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Home » WAKATOBI National Marine Park: the”Underwater Nirwana” » Buton Woven Fabrics: their Delicate Colors and Motifs

Buton Woven Fabrics: their Delicate Colors and Motifs

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Overview

One of the most distinct traditional works of art on the island of Buton, in the province of Southeast Sulawesi, is the Buton hand-woven cloths. The tradition of weaving has been known since hundred years in this multi-ethnic area and has been handed down to the younger generations until today. The women of Buton, both from nobility as well as the common people, may start to learn to weave since the age of 10 years. Therefore, it is not only the common people who are skilled at weaving, but also the wife and daughters of the Sultan of Buton.

 
For the Buton people, weaving is a form of a manifestation to understand the natural environment. This can be seen from the weaving patterns and motifs which usually depict natural objects. There are many kinds of delicate patterns and motifs as well as colors of the woven fabrics.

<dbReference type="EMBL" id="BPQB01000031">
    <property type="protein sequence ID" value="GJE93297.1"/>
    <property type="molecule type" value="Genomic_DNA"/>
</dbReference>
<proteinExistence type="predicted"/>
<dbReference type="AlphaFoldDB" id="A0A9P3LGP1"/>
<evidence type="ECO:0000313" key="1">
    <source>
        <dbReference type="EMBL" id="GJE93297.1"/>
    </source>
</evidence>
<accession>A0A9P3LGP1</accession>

In addition, Buton’s woven fabrics are also symbols of identity and social status. Simple motifs and patterns called Kasopa, for example, are typical patterns for unmarried girls of commoners. Meanwhile, a more complicated and sophisticated pattern embroidered with dominant colors of silver is made for the noblity and is called Kumbaea. The marital status of the women can also be known from the fabrics they wear.

 
Initially, Buton weaving is a special dress for cultural events as well as religious ceremonies and rituals. The absence of this fabric at such special events may cause the event to be considered less sacred.  With time, however, this typical fabric is also made in various forms and uses, for example for bags, hats, scarves, gloves, pillowcases, tablecloths, wall hangings and other kinds of crafts.

 
Buton woven fabrics and crafts can be found easily in the town of Bau-Bau and in many other towns and islands in Southeast Sulawesi, such as on Muna, Kabaena, Rumbia and Poleang. Here, you can witness the delicate Buton fabrics crafted by the finest hands of weavers who will also be pleased to explain to you the complex process of weaving. This fabric is done with perseverance, persistence, and a whole lot of experience and skill.

The large island of Buton, next to the islands of Muna and Bombana are located north of the Wakatobi archipelago, originally better known as the Tukangbesi islands of Southeast Sulawesi.

 

Photo Courtesy by Elsa Saroku

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Buton Woven Fabrics: their Delicate Colors and Motifs

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